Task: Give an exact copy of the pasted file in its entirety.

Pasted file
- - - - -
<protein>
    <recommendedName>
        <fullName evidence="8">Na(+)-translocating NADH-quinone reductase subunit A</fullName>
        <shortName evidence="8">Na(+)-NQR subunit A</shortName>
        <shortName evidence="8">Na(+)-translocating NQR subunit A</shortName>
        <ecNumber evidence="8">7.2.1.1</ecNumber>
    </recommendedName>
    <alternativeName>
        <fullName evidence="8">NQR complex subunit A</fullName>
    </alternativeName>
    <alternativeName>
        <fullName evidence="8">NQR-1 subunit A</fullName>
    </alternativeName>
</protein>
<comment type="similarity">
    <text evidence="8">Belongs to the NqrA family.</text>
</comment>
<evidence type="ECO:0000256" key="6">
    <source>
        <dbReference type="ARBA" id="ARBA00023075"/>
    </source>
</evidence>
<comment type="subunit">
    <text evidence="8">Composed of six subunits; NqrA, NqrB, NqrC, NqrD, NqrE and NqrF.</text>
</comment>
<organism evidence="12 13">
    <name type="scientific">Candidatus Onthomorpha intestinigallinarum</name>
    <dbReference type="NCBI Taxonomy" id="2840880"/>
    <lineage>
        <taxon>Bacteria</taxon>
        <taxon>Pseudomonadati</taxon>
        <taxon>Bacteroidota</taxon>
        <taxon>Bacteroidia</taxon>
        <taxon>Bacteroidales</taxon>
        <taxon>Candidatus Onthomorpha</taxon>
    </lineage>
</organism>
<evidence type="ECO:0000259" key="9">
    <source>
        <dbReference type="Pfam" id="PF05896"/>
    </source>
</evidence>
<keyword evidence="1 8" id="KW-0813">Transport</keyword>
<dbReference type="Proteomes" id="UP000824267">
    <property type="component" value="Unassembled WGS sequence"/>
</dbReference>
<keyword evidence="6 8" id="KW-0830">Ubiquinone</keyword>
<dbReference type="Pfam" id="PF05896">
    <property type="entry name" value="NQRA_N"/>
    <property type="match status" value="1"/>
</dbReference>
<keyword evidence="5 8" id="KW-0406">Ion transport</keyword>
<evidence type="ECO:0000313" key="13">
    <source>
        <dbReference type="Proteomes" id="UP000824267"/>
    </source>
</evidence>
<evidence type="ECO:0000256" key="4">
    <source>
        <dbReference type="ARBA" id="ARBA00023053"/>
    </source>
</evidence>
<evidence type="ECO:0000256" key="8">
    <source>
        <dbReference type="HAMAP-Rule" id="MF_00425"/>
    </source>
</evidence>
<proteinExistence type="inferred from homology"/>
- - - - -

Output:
<protein>
    <recommendedName>
        <fullName evidence="8">Na(+)-translocating NADH-quinone reductase subunit A</fullName>
        <shortName evidence="8">Na(+)-NQR subunit A</shortName>
        <shortName evidence="8">Na(+)-translocating NQR subunit A</shortName>
        <ecNumber evidence="8">7.2.1.1</ecNumber>
    </recommendedName>
    <alternativeName>
        <fullName evidence="8">NQR complex subunit A</fullName>
    </alternativeName>
    <alternativeName>
        <fullName evidence="8">NQR-1 subunit A</fullName>
    </alternativeName>
</protein>
<comment type="similarity">
    <text evidence="8">Belongs to the NqrA family.</text>
</comment>
<evidence type="ECO:0000256" key="6">
    <source>
        <dbReference type="ARBA" id="ARBA00023075"/>
    </source>
</evidence>
<comment type="subunit">
    <text evidence="8">Composed of six subunits; NqrA, NqrB, NqrC, NqrD, NqrE and NqrF.</text>
</comment>
<organism evidence="12 13">
    <name type="scientific">Candidatus Onthomorpha intestinigallinarum</name>
    <dbReference type="NCBI Taxonomy" id="2840880"/>
    <lineage>
        <taxon>Bacteria</taxon>
        <taxon>Pseudomonadati</taxon>
        <taxon>Bacteroidota</taxon>
        <taxon>Bacteroidia</taxon>
        <taxon>Bacteroidales</taxon>
        <taxon>Candidatus Onthomorpha</taxon>
    </lineage>
</organism>
<evidence type="ECO:0000259" key="9">
    <source>
        <dbReference type="Pfam" id="PF05896"/>
    </source>
</evidence>
<keyword evidence="1 8" id="KW-0813">Transport</keyword>
<dbReference type="Proteomes" id="UP000824267">
    <property type="component" value="Unassembled WGS sequence"/>
</dbReference>
<keyword evidence="6 8" id="KW-0830">Ubiquinone</keyword>
<dbReference type="Pfam" id="PF05896">
    <property type="entry name" value="NQRA_N"/>
    <property type="match status" value="1"/>
</dbReference>
<keyword evidence="5 8" id="KW-0406">Ion transport</keyword>
<evidence type="ECO:0000313" key="13">
    <source>
        <dbReference type="Proteomes" id="UP000824267"/>
    </source>
</evidence>
<evidence type="ECO:0000256" key="4">
    <source>
        <dbReference type="ARBA" id="ARBA00023053"/>
    </source>
</evidence>
<evidence type="ECO:0000256" key="8">
    <source>
        <dbReference type="HAMAP-Rule" id="MF_00425"/>
    </source>
</evidence>
<proteinExistence type="inferred from homology"/>